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Incorporating local Aboriginal art into our organisational culture holds great significance for Communicare and demonstrates our commitment to the aspirations outlined in our Reconciliation Action Plan (RAP).

It fosters a deep sense of cultural inclusivity and respect, by acknowledging and celebrating the rich culture of Australia’s First Nations Peoples and the land we all live on.

This week, we can unveil the new artwork we commissioned, Baalap Kep Waankiny (two people talking by the water) by artist Bennell Collard, aged 13, from Dooga Waalitj Healing – an organisation we are proud to partner with.

Baalap Kep Waankiny is the story of two people sitting by the side of a Bilya (River) talking about seeking support to make their Wirrin ‘spirit’ stronger and creating connections to support healing.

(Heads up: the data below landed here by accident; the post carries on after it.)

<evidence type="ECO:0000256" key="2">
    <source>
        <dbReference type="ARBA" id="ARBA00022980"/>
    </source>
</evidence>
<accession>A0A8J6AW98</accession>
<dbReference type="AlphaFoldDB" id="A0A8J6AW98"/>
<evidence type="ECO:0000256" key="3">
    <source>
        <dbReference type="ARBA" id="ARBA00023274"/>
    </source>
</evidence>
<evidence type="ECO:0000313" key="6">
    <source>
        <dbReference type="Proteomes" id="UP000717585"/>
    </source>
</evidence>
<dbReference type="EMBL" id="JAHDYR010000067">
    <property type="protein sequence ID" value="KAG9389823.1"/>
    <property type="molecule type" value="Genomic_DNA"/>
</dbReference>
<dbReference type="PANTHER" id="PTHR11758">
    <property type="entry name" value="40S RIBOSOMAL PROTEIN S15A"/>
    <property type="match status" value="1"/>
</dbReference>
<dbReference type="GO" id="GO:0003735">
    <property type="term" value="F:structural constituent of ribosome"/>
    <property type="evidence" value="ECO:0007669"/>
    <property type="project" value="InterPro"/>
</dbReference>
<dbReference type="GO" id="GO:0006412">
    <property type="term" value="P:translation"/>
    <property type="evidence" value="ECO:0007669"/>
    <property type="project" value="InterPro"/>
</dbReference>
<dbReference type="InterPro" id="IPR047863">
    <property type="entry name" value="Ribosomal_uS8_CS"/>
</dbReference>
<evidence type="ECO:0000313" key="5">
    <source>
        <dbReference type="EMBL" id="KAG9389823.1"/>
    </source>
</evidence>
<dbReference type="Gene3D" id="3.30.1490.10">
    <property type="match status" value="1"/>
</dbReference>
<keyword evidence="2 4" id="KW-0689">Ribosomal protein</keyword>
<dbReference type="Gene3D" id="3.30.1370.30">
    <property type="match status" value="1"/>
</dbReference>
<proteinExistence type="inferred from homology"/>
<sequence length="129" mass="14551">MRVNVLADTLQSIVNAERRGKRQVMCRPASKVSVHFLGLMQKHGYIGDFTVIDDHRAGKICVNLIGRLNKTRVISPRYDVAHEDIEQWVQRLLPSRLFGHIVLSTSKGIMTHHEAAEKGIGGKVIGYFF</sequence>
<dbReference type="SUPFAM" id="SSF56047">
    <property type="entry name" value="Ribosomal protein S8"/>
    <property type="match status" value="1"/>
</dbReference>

Bennell Collard is a Wadjuk Ballardong Koolangka who has deep connections to his Nyungar culture. Bennell is a young and emerging Nyungar leader in his community and has a passion for art, dance and music. Bennell has been commissioned for several art pieces over the last few years.

This new artwork will be embedded across our organisation, reflecting our unique identity and creating a visually engaging environment; it’s a form of cultural expression that goes beyond mere decoration to be a true acknowledgement of our commitment and respect for the reconciliation journey.

Integrating Aboriginal art within our organisation can play a role in promoting diversity, fostering a sense of belonging among employees and clients, and contributing to the broader dialogue on reconciliation and cultural understanding.

This artwork is another meaningful step towards creating an inclusive and respectful organisational culture for all of us, whatever our background.

First Nations artwork


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